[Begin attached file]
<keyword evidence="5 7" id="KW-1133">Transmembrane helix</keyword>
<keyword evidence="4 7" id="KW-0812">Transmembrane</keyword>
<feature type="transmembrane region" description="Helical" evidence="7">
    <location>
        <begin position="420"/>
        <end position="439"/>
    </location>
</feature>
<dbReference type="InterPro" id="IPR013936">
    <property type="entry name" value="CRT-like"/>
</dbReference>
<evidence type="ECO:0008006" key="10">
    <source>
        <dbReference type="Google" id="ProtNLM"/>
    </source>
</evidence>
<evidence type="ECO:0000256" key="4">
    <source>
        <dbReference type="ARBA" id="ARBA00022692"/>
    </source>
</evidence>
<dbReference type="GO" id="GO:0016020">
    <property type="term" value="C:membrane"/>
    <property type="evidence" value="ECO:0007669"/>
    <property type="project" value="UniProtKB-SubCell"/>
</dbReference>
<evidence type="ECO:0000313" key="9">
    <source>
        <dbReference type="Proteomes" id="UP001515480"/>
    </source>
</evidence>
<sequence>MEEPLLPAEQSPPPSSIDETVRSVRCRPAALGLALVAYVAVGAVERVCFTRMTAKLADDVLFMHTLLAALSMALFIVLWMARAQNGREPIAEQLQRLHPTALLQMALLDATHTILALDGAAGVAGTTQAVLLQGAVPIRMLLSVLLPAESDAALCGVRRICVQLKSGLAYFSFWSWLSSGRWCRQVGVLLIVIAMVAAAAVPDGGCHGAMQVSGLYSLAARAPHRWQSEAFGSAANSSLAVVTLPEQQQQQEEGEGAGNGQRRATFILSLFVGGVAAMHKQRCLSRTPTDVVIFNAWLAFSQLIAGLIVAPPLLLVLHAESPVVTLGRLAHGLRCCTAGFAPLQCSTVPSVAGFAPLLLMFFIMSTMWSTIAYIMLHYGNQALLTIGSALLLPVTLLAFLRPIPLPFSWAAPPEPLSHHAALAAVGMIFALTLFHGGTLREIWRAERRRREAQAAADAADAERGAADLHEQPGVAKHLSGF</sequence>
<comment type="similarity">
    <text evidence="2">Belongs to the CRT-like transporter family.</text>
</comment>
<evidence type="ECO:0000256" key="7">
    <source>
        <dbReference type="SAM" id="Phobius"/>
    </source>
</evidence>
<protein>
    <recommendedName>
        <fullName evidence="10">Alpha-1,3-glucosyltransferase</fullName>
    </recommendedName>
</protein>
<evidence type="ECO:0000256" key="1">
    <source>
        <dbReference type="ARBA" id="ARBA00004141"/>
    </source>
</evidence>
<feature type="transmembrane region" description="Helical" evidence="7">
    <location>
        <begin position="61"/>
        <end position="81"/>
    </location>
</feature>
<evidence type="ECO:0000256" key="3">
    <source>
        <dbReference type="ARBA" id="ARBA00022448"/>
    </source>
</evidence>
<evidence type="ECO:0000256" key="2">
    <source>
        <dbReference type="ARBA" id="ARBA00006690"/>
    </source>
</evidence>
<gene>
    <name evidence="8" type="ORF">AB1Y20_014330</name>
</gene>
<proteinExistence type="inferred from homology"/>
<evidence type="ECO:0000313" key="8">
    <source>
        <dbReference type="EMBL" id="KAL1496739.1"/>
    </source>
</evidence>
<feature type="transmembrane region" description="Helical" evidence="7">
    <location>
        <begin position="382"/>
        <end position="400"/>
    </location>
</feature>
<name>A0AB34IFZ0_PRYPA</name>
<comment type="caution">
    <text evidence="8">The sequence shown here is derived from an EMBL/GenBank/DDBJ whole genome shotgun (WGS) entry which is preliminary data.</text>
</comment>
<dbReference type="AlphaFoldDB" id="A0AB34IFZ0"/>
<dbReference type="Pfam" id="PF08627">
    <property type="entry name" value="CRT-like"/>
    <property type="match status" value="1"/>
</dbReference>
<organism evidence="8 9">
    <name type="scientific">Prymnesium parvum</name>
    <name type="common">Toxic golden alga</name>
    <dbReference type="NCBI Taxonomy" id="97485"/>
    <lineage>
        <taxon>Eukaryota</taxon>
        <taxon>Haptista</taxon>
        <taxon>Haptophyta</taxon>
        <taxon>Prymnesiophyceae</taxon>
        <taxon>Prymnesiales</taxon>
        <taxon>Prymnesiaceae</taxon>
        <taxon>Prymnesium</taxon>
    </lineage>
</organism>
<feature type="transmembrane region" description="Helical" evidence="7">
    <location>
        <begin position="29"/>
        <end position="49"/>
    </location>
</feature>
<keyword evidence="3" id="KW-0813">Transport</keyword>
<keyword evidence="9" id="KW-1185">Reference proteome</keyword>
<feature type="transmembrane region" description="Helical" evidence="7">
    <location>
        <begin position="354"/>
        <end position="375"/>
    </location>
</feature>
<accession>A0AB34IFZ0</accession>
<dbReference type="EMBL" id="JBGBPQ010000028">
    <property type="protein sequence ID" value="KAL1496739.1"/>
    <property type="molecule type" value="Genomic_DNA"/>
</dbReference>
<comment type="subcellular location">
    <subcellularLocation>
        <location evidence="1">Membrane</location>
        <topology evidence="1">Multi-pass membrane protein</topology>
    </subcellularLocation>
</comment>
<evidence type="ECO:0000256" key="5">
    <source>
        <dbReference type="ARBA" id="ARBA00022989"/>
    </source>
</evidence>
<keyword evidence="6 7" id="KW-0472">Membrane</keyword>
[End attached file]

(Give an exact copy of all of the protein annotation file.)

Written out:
<keyword evidence="5 7" id="KW-1133">Transmembrane helix</keyword>
<keyword evidence="4 7" id="KW-0812">Transmembrane</keyword>
<feature type="transmembrane region" description="Helical" evidence="7">
    <location>
        <begin position="420"/>
        <end position="439"/>
    </location>
</feature>
<dbReference type="InterPro" id="IPR013936">
    <property type="entry name" value="CRT-like"/>
</dbReference>
<evidence type="ECO:0008006" key="10">
    <source>
        <dbReference type="Google" id="ProtNLM"/>
    </source>
</evidence>
<evidence type="ECO:0000256" key="4">
    <source>
        <dbReference type="ARBA" id="ARBA00022692"/>
    </source>
</evidence>
<dbReference type="GO" id="GO:0016020">
    <property type="term" value="C:membrane"/>
    <property type="evidence" value="ECO:0007669"/>
    <property type="project" value="UniProtKB-SubCell"/>
</dbReference>
<evidence type="ECO:0000313" key="9">
    <source>
        <dbReference type="Proteomes" id="UP001515480"/>
    </source>
</evidence>
<sequence>MEEPLLPAEQSPPPSSIDETVRSVRCRPAALGLALVAYVAVGAVERVCFTRMTAKLADDVLFMHTLLAALSMALFIVLWMARAQNGREPIAEQLQRLHPTALLQMALLDATHTILALDGAAGVAGTTQAVLLQGAVPIRMLLSVLLPAESDAALCGVRRICVQLKSGLAYFSFWSWLSSGRWCRQVGVLLIVIAMVAAAAVPDGGCHGAMQVSGLYSLAARAPHRWQSEAFGSAANSSLAVVTLPEQQQQQEEGEGAGNGQRRATFILSLFVGGVAAMHKQRCLSRTPTDVVIFNAWLAFSQLIAGLIVAPPLLLVLHAESPVVTLGRLAHGLRCCTAGFAPLQCSTVPSVAGFAPLLLMFFIMSTMWSTIAYIMLHYGNQALLTIGSALLLPVTLLAFLRPIPLPFSWAAPPEPLSHHAALAAVGMIFALTLFHGGTLREIWRAERRRREAQAAADAADAERGAADLHEQPGVAKHLSGF</sequence>
<comment type="similarity">
    <text evidence="2">Belongs to the CRT-like transporter family.</text>
</comment>
<evidence type="ECO:0000256" key="7">
    <source>
        <dbReference type="SAM" id="Phobius"/>
    </source>
</evidence>
<protein>
    <recommendedName>
        <fullName evidence="10">Alpha-1,3-glucosyltransferase</fullName>
    </recommendedName>
</protein>
<evidence type="ECO:0000256" key="1">
    <source>
        <dbReference type="ARBA" id="ARBA00004141"/>
    </source>
</evidence>
<feature type="transmembrane region" description="Helical" evidence="7">
    <location>
        <begin position="61"/>
        <end position="81"/>
    </location>
</feature>
<evidence type="ECO:0000256" key="3">
    <source>
        <dbReference type="ARBA" id="ARBA00022448"/>
    </source>
</evidence>
<evidence type="ECO:0000256" key="2">
    <source>
        <dbReference type="ARBA" id="ARBA00006690"/>
    </source>
</evidence>
<gene>
    <name evidence="8" type="ORF">AB1Y20_014330</name>
</gene>
<proteinExistence type="inferred from homology"/>
<evidence type="ECO:0000313" key="8">
    <source>
        <dbReference type="EMBL" id="KAL1496739.1"/>
    </source>
</evidence>
<feature type="transmembrane region" description="Helical" evidence="7">
    <location>
        <begin position="382"/>
        <end position="400"/>
    </location>
</feature>
<name>A0AB34IFZ0_PRYPA</name>
<comment type="caution">
    <text evidence="8">The sequence shown here is derived from an EMBL/GenBank/DDBJ whole genome shotgun (WGS) entry which is preliminary data.</text>
</comment>
<dbReference type="AlphaFoldDB" id="A0AB34IFZ0"/>
<dbReference type="Pfam" id="PF08627">
    <property type="entry name" value="CRT-like"/>
    <property type="match status" value="1"/>
</dbReference>
<organism evidence="8 9">
    <name type="scientific">Prymnesium parvum</name>
    <name type="common">Toxic golden alga</name>
    <dbReference type="NCBI Taxonomy" id="97485"/>
    <lineage>
        <taxon>Eukaryota</taxon>
        <taxon>Haptista</taxon>
        <taxon>Haptophyta</taxon>
        <taxon>Prymnesiophyceae</taxon>
        <taxon>Prymnesiales</taxon>
        <taxon>Prymnesiaceae</taxon>
        <taxon>Prymnesium</taxon>
    </lineage>
</organism>
<feature type="transmembrane region" description="Helical" evidence="7">
    <location>
        <begin position="29"/>
        <end position="49"/>
    </location>
</feature>
<keyword evidence="3" id="KW-0813">Transport</keyword>
<keyword evidence="9" id="KW-1185">Reference proteome</keyword>
<feature type="transmembrane region" description="Helical" evidence="7">
    <location>
        <begin position="354"/>
        <end position="375"/>
    </location>
</feature>
<accession>A0AB34IFZ0</accession>
<dbReference type="EMBL" id="JBGBPQ010000028">
    <property type="protein sequence ID" value="KAL1496739.1"/>
    <property type="molecule type" value="Genomic_DNA"/>
</dbReference>
<comment type="subcellular location">
    <subcellularLocation>
        <location evidence="1">Membrane</location>
        <topology evidence="1">Multi-pass membrane protein</topology>
    </subcellularLocation>
</comment>
<evidence type="ECO:0000256" key="5">
    <source>
        <dbReference type="ARBA" id="ARBA00022989"/>
    </source>
</evidence>
<keyword evidence="6 7" id="KW-0472">Membrane</keyword>